This may be the last story I will tell you, but because it is my story it will be more difficult to tell than the others, because I must put the words together for you myself, in a way that makes sense and is true, or more or less true; I am old now and much of what I will tell you concerns events of long ago, when I was your age and a little younger, your age and a little older. And though what happened to me is unforgettable in many ways, my memory must stretch back over years and years, as a result of which some reds may be blue, and some blues red. It doesn’t matter; the story is essentially true, and inherently mine, and where I say a thing was blue even when it might have been red doesn’t make a difference most of the time, even though in this story, some colors are important for what they were and are.
You will find, when you get to be as old as I, as old as the oldest person you know, that stories are never quite finished; one small piece of information, supplied many years after a series of events, can change an outcome that had long ago been decided on into something else entirely. My story is still unfolding, as old as I am and as close as I am to the end. And even then, conclusions are fleeting. You, after all, will soon be a part of my story, if only in the hearing of it, and thus it will go on long after these covers have closed.
My story, if in the end I have told it well enough, may come to you when you are thinking about a thing, making up your mind about something. Making up your mind. It’s not like making up the bed. You haven’t practiced it a thousand times and know how it should look. Sometimes you won’t know if you are right or wrong right away, or for a very long time afterward, if at all. Maybe there was never anything right or wrong about it. Like the way to town: you can go as the crow flies, through the woods, or ride your bike down the grid of lanes. Each will take you to your destination. But your travels will be very different. You will remember that outcomes, however fleeting, hinge on such decisions, that on the lane you will encounter such and so, and the woods will present a different thing altogether, and your story will hinge, like mine did, on which way you went, and why, and whether a thing was red or blue, alive or dead or somewhere in between.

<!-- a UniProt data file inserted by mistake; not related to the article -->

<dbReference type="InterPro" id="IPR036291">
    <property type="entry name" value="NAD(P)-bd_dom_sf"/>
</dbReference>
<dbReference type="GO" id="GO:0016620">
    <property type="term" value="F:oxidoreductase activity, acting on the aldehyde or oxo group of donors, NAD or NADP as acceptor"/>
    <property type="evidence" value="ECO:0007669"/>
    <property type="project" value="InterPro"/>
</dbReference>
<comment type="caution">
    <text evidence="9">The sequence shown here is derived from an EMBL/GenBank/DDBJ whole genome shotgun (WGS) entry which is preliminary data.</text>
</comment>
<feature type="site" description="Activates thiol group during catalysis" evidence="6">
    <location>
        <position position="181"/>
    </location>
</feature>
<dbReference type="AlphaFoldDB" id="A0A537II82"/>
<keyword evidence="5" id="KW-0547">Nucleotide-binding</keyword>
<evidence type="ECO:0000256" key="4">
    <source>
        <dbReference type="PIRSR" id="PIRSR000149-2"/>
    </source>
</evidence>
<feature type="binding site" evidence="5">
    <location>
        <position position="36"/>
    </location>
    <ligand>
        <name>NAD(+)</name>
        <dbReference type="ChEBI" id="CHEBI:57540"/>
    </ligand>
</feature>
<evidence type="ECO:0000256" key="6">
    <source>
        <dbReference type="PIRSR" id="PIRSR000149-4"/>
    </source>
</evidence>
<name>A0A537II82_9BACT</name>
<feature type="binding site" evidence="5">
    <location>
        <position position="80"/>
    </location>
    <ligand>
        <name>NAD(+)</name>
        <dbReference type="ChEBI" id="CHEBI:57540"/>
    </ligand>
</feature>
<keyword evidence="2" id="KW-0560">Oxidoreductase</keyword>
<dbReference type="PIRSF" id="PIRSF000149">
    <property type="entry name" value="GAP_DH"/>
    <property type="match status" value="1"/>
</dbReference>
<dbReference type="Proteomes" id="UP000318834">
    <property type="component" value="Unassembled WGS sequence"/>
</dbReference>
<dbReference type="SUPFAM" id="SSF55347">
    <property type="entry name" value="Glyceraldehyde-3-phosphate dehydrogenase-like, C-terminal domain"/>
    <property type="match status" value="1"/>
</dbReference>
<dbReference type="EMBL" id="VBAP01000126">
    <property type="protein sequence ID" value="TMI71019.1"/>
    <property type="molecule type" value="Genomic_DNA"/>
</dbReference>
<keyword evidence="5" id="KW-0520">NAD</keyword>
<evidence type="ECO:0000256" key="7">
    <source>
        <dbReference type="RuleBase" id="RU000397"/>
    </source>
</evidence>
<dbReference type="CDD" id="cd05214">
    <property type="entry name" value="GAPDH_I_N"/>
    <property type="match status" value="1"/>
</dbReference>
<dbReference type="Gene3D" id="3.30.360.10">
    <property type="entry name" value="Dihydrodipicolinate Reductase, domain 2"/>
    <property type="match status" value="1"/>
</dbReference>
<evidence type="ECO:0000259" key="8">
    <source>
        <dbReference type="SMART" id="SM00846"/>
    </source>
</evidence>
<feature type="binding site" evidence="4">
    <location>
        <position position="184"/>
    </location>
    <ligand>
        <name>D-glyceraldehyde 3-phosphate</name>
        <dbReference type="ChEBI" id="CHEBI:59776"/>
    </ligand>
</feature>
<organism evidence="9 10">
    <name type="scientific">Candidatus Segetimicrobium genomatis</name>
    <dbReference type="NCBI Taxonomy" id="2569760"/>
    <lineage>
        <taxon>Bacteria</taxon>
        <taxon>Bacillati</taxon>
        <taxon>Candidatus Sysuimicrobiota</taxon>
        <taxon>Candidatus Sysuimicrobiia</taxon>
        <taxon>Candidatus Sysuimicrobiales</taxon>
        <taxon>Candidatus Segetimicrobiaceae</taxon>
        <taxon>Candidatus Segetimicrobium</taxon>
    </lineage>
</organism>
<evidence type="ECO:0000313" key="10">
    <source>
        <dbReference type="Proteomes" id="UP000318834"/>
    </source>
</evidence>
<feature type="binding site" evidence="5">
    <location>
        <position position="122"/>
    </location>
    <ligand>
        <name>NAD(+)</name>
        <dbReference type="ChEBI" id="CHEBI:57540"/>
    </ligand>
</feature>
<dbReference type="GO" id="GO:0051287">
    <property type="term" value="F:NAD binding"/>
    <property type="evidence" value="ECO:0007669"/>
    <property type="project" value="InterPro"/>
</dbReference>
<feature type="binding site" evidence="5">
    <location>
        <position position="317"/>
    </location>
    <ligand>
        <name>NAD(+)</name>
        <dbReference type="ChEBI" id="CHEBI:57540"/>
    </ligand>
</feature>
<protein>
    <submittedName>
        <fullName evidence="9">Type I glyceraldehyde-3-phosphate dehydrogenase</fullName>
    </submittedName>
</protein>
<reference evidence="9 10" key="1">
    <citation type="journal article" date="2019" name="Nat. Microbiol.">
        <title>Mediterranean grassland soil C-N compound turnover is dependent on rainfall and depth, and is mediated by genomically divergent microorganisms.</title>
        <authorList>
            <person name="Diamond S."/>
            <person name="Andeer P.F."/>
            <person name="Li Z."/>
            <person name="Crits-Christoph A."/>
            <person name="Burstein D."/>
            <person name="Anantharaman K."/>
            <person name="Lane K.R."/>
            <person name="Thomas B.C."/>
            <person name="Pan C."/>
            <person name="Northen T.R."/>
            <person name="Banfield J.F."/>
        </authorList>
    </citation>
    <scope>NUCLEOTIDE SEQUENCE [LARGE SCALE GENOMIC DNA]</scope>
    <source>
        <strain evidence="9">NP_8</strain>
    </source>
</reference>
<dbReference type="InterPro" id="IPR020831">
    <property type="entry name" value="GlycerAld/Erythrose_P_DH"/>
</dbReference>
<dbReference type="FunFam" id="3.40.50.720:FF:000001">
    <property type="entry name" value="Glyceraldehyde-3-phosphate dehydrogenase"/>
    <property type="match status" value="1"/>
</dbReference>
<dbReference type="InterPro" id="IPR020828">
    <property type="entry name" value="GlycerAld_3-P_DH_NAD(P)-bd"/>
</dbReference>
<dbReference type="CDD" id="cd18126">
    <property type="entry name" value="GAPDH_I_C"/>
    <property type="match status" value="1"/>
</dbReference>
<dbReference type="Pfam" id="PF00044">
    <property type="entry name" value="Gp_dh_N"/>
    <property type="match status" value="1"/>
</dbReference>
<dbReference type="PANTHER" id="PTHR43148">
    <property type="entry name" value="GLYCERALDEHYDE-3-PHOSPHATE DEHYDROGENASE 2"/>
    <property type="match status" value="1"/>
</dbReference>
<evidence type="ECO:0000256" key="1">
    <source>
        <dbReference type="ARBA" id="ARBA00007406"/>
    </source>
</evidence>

And that is the story. Not what you find at the end, but what awaits you in the woods or on the lane, alive or dead, red or blue, or somewhere in between.